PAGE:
the obligation to meet specific binding commitments in each of the following areas: market access; Domestic assistance Export competition and reach agreement on health and plant health issues; The agreement has been criticized by civil society groups for reducing customs protection for small farmers, an important source of income in developing countries, while allowing rich countries to continue subsidizing agriculture in their own countries. The Haberler report of 1958 stressed the importance of minimizing the impact of agricultural subsidies on competitiveness and recommended replacing price support with additional non-production-related direct payments, and expected discussions to be ongoing on green box subsidies. But it is only recently that this change has become the heart of the reform of the global agricultural system. [1] The 1947 GATT initially applied to agriculture, but was incomplete, and the signatory states (or “contracting parties”) excluded this sector from the scope of the principles set out in the general agreement. During the period 1947-1994, members were allowed to use export subsidies for primary agricultural products and to impose import restrictions under certain conditions, so that major agricultural raw materials faced trade barriers in unusual proportions in other sectors. The road to a fair, market-oriented agricultural trade system has therefore been difficult and time-consuming; and the negotiations were finally concluded during the Uruguay Round. Agriculture has a special status in WTO agreements and trade agreements (signed in 1994 and entered into force on 1 January 1995), with the sector having a specific agreement, the agriculture agreement, whose provisions prevail. In addition, some provisions of the agreement on the application of plant protection measures (SPS) also concern agricultural production and trade. The same applies to the agreement on trade-related aspects of intellectual property rights (TRIPS) with respect to the protection of geographical denominations. In addition, the provisions of the agreement on agriculture are complemented by the Agreement on Technical Barriers to Trade (OTC) and by technical assistance mechanisms. The CAP is also affected by land concessions granted to several multilateral and bilateral agreements under several multilateral and bilateral agreements, as well as unilateral exemptions granted under the Generalized Preference System (GSP). These preferential agreements explain the high level of EU agricultural imports from developing countries (3.2.10, Table VI). Export subsidies are the third pillar.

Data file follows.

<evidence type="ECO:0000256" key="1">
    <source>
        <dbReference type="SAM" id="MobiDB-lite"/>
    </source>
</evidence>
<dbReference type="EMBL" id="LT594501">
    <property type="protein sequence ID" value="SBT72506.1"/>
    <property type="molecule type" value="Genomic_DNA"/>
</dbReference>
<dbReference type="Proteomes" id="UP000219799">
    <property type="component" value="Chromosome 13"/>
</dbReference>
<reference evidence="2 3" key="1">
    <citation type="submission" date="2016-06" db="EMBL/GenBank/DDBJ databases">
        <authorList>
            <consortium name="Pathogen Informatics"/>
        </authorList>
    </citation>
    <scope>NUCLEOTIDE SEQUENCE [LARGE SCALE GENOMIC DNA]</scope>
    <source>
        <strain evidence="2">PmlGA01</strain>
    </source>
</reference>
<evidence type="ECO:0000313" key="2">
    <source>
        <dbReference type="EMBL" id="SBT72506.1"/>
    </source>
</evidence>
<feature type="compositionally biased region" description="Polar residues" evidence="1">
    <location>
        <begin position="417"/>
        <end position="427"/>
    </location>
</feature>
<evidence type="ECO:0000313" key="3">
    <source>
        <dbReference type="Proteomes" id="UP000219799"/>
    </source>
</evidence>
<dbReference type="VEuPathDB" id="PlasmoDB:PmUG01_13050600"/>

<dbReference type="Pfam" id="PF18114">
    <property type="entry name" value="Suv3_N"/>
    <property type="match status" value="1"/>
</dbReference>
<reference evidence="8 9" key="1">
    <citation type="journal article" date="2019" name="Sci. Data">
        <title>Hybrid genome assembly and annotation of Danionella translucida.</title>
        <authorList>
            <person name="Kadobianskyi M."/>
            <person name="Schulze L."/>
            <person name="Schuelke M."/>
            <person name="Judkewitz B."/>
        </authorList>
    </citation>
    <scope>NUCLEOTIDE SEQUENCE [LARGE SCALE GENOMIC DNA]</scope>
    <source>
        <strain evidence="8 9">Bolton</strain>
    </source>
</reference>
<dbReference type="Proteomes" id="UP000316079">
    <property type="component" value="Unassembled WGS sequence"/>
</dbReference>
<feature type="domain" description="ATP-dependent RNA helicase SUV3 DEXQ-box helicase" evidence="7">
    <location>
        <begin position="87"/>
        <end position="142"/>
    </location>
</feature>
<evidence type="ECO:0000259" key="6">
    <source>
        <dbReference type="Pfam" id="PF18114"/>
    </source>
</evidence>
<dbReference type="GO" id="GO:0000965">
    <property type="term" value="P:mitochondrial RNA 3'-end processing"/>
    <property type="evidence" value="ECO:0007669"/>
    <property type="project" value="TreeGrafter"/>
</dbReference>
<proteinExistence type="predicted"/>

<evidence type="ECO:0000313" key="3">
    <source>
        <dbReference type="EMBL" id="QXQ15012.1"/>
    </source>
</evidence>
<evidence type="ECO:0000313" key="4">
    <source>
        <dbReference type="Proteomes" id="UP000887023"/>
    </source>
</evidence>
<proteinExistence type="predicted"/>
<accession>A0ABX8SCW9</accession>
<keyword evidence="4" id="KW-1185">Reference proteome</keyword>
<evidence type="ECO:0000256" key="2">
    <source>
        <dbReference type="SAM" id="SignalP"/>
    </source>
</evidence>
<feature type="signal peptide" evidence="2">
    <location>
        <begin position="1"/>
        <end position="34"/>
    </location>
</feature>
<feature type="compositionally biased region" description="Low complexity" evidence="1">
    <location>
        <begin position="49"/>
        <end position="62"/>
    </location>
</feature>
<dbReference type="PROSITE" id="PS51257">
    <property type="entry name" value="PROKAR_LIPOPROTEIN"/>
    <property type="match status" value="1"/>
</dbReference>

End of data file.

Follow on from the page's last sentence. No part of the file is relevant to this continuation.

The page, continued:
The 1995 agricultural agreement required industrialized countries to reduce export subsidies by at least 36% (in value terms) or by 21% (by volume) over a six-year value. For developing countries, the agreement called for reductions of 24% (in value) and 14% (in volume) over ten years. (2) In accordance with the mid-term review agreement, which provides that direct or indirect state aid to promote agricultural and rural development is an integral part of development programmes in developing countries, investment aid generally made available to agriculture in developing countries, and agricultural input subsidies, which are generally available to low- and low-income producers in developing countries. , are excluded from commitments to reduce national aid which, if not, would apply to measures that would otherwise apply to such measures. , as well as national aid to producers in developing countries, which encourage diversification through the cultivation of illicit stunning plants. National aid meeting the criteria set out in this paragraph should not be taken into account in the calculation of the current AMS of the total number of Member States.